By James Maher
Name: Ronald Rayford
Occupation: Actor, Writer
Location: 4th Street and Avenue A
Time: Monday, Nov. 13
I’m from Buffalo. I was living in Chicago when I was 23. I didn’t like it right then, so I said, hey, I’m looking for a job, I can find a job in New York. I started out in Brooklyn, around Nostrand Avenue, but I knew somebody in the neighborhood, and eventually I got an apartment on Avenue C and 10th Street. That was about 1967.
I got a job at a haberdashery, a tailor shop on 125th Street. I worked for him for awhile and I was going back and forth from there to the Lower East Side, down to Orchard Street to pick up the fabric. It was bigger then, much more stuff was going on back then.
There were some good spots and some bad spots, but as I look back on it there were a lot of bad spots. The area on Seventh Street was kind of rundown but so was 10th Street. My friend who encouraged me to come to New York died on 10th Street. Aww man, it was a bad scene.
Truth be told, I got into some drug situations for a time back then — I’ve got to tell the truth. Eventually I got busted with some drugs on me. I was in the Tombs — they were overcrowded. They were putting so many people in there. There was a riot while I was in there in 1969. They were rioting against the way they were treated. I was in there for about 90 days but then I got sentenced and they sent me up to Dannemora from there.
After that I got out. My mind was clear of the drugs. I started acting with Woodie King down here at the Henry Street Settlement, and they gave me a little money too. That was part of some program in the neighborhood.
Then I had a woman that I knew, she came down here to be with me and we had a child. From there, I started acting seriously in plays and stuff like that. I got into a play that Woodie and Joe Papp produced at Lincoln Center, so I got a break there. It was called "What the Wine-Sellers Buy." Then another break came in "Saturday Night Live," and I was on there for a little while. I was studying with the Strasberg institute, studying acting
Then I broke up with the wife and I went back to the drug thing like a fool. I stayed in that drug thing for a couple of decades. Then from there I had another son and that cleared my mind up even more. Since then, I’ve been pretty much on the straight and narrow.
People get a bad deal with the issue on drugs. In Norway, Denmark, and other countries, they stopped their war on drugs because war on drugs translates to a war on Black folks. Because of this war on drugs, people are incarcerated at a massive rate — it’s incredible. They are not helping the people at all, but now seeing that it’s moved into other communities other than this particular community, now it ain’t just junkies, dope dealers – they are opiate addicted. They put a whole new name on it, you dig? They knew that in the 1970s, Oliver North and others were bringing that stuff into communities all over this country, and they incarcerated all these people. How they could not see this stuff is insane? This is not a policy to help the people. It’s a genocidal policy on the people.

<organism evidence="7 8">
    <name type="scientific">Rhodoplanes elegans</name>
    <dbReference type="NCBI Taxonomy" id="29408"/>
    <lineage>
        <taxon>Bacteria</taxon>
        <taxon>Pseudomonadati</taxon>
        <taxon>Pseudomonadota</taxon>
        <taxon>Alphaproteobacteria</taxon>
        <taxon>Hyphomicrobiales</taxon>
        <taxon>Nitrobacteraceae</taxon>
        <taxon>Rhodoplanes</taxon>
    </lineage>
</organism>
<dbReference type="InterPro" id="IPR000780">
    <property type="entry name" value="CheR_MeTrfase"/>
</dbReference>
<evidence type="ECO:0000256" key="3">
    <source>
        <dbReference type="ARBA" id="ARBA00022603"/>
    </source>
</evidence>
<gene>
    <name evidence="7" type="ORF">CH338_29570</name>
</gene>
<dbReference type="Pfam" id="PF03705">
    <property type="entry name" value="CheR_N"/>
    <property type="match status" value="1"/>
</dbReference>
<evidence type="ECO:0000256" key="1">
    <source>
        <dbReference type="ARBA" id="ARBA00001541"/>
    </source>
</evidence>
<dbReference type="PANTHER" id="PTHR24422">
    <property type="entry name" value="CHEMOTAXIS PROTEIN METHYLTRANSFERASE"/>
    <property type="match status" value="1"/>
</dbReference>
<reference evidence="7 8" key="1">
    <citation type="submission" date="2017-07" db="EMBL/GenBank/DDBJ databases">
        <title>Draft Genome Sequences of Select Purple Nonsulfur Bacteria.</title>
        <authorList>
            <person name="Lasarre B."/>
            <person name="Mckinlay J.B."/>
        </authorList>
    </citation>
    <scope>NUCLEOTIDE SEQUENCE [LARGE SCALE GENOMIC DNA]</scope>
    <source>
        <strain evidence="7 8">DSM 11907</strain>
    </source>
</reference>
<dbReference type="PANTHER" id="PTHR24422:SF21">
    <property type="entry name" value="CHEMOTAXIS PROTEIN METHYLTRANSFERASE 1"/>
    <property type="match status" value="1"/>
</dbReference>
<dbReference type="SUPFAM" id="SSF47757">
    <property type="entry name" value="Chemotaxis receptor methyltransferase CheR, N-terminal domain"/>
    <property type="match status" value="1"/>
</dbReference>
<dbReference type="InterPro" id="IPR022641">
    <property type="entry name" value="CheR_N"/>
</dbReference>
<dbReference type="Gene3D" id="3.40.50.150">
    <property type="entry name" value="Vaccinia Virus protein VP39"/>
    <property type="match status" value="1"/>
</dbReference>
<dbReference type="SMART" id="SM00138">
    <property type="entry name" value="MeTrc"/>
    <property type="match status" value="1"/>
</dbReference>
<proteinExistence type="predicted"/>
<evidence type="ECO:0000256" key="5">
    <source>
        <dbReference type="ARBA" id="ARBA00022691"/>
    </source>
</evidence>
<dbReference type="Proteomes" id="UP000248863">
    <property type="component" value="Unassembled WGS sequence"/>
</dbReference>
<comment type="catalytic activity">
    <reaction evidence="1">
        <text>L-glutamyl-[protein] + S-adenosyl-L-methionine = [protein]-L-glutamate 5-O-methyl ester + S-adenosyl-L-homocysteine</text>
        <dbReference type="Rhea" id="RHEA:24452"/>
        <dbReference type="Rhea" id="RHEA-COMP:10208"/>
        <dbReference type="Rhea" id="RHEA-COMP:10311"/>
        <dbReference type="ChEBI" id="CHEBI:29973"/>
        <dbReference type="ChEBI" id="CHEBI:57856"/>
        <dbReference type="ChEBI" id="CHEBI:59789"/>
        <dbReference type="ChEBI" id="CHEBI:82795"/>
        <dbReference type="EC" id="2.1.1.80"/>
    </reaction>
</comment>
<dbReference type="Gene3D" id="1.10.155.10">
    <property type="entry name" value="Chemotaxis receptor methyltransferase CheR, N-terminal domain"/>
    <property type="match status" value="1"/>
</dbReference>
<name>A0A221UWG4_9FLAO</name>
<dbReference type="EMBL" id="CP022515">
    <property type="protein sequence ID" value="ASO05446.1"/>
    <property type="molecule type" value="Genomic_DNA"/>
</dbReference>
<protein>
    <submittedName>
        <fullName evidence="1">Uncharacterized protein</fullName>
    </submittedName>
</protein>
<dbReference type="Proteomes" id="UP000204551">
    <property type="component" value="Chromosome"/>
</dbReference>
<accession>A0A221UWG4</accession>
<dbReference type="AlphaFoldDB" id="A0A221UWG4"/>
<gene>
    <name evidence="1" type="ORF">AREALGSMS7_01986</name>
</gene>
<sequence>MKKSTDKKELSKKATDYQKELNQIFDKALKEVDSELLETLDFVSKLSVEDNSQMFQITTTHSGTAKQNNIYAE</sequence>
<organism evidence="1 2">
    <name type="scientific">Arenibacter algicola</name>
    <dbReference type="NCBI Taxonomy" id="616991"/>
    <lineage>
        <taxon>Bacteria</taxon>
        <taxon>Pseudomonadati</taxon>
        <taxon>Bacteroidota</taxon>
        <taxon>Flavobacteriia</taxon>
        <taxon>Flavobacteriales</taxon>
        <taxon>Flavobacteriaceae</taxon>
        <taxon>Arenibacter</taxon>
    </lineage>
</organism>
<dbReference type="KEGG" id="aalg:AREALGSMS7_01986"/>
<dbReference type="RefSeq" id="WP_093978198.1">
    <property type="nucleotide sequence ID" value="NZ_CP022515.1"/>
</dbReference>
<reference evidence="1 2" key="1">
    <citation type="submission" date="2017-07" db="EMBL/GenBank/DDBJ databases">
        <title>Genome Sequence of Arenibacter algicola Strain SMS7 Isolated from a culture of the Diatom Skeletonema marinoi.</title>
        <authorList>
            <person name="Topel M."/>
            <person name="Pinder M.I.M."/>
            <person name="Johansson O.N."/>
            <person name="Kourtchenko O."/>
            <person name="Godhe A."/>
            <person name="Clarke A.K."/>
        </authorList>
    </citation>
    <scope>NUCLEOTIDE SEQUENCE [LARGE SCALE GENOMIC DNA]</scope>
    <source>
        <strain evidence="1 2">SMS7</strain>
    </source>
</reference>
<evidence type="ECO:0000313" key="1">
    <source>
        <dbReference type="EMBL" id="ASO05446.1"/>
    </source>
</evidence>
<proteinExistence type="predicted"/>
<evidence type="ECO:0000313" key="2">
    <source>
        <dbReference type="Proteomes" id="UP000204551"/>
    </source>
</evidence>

And now with the aid of Mr. Sessions and Mr. Trump, they want to reinstitute this policy that the previous president had tried to break down a little bit. It’s just another name for slavery, because it’s free labor, and it goes deeper than that, because with unpaid internships, that’s another form of slavery. Anytime you’re talking about free labor, you’re talking about slavery. It’s basically because the working class has collapsed, so something’s got to change.
These days I’m doing very little acting. I would like to do it when I can. I did a few things, something I started over at the Theatre for New City. And I’m doing a little writing now too. But now I would say my focus is on activism. I met some very interesting people, Danny Glover, Harry Belafonte, Amy Goodman, Van Jones, and Jacqui Lewis, who is head pastor of the Middle Collegiate Church on Seventh Street and Second Avenue.
Right now, what I’m doing is I am part of this group in the church called the Butterflies. They carry the food, and sometimes I help them make the food, put them in sandwich bags and lunch bags, and take them out to Tompkins Square Park and to Sara Roosevelt Park. That’s activism.
James Maher is a fine art and studio photographer based in the East Village. Find his website here.